In 2003, Matt Mullenweg and Mike Little launched WordPress, a content management system written in PHP and released as an open-source project. Its functionality is extensible through plugins, of which 55,487 have been created.

WordPress became quite popular; it now runs about 60 percent of the world’s websites and nearly a third of the top ten million websites. I’ve tried using WordPress, but its plugin architecture is a mess. You never quite know if the constant updates will break anything, and the system requires a full-time administrator.

A year after Wordpress’s launch, Anthony Casalena couldn’t find an all-in-one system with content management, great design, photo hosting and database management. So he built and launched Squarespace, while attending the University of Maryland.

By 2010, both Wix and Squarespace had grown enough to attract venture capital. Wix raised a $10 million Series C and by the following year had raised a total of $61 million.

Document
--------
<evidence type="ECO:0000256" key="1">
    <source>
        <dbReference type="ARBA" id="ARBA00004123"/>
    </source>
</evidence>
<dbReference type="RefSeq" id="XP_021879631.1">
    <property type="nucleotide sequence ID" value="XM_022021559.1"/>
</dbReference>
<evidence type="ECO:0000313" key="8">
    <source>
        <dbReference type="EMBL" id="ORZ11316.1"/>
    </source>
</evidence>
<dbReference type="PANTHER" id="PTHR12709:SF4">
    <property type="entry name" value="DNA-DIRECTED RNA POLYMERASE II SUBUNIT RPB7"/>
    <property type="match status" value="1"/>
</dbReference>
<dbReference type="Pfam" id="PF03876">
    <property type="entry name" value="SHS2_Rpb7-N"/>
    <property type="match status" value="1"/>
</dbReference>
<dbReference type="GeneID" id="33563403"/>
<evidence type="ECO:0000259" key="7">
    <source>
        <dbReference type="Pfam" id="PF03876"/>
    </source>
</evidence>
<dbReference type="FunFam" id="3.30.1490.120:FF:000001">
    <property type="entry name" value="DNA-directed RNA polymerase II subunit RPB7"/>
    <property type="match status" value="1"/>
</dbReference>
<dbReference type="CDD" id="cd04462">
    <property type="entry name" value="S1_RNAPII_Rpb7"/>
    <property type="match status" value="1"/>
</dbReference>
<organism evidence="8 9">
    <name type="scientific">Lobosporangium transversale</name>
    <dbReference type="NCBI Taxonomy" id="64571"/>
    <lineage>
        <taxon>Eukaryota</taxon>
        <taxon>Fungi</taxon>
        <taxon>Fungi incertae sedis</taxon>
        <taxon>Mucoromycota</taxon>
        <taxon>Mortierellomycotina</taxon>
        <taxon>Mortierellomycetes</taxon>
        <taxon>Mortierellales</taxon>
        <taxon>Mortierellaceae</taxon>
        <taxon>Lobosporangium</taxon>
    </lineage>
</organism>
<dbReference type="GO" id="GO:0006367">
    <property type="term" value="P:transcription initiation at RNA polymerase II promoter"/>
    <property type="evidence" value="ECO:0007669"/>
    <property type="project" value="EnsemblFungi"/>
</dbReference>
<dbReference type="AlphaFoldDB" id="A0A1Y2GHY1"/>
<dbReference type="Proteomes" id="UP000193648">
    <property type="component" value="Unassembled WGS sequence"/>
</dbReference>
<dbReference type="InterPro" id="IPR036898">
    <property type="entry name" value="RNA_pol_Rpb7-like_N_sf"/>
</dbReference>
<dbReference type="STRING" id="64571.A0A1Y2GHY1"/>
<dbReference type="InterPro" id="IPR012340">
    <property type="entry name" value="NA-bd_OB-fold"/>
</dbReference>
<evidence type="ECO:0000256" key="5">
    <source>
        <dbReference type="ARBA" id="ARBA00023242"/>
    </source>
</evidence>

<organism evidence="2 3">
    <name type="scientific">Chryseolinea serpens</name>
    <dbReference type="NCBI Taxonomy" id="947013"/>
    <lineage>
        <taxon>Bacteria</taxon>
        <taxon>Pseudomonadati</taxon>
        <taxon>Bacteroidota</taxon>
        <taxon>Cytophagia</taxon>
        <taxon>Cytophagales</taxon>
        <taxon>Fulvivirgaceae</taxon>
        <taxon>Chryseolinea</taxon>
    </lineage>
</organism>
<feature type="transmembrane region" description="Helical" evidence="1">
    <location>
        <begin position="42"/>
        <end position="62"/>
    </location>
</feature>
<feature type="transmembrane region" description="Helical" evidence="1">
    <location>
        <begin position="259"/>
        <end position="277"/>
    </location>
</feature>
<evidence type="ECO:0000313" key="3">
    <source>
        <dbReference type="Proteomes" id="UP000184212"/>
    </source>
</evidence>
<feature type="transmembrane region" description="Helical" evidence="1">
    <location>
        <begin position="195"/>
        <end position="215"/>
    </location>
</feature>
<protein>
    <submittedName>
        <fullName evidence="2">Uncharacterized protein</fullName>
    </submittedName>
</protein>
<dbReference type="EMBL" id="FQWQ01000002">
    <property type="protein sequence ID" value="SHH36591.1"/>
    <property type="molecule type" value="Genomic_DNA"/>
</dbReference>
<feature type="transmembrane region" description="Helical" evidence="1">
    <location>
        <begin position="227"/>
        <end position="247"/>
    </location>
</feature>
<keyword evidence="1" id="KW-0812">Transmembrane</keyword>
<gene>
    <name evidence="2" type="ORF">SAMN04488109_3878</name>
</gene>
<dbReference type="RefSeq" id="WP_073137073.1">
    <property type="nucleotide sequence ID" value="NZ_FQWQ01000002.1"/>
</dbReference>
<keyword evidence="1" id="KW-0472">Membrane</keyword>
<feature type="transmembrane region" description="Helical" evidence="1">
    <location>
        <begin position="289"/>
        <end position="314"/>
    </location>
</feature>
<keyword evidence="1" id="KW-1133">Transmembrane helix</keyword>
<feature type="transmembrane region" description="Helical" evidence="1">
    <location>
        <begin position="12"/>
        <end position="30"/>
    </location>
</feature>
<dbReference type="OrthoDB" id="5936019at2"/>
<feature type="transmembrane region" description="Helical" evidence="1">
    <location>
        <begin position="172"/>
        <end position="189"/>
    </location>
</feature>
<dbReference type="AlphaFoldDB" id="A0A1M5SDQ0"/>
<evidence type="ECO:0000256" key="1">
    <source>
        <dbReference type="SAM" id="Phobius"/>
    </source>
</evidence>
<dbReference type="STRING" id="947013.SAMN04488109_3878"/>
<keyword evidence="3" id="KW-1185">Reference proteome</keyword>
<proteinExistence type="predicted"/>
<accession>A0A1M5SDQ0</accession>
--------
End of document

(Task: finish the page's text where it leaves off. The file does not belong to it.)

Squarespace raised a first venture round of $38.5 million. The company clearly had product/market fit: from 2009 to 2012, its revenues grew an average of 266 percent per year. It’s unclear how big Squarespace is today, only that Wix is bigger.

When rebuilding my website from Wordpress, I evaluated both Squarespace and Wix, and decided that Wix was the more capable platform. It’s fully programmable, yet can be built very quickly and easily by anyone. The rich editor environment—accessible through any browser—reminds me of the sophisticated tools built by Adobe. The ease with which Wix allows the purchase of add-ons (like beautiful stock photos with a couple of clicks), and provides paid features that grow with the business (like automations and marketing) also make it a great business.

And what a great business it is: since its IPO in 2013 through 2019, Wix grew revenues nearly tenfold from $80 million per year to $758 million; this year, the company should deliver around $1 billion in top line, all while generating free cash flow and investing heavily in growth.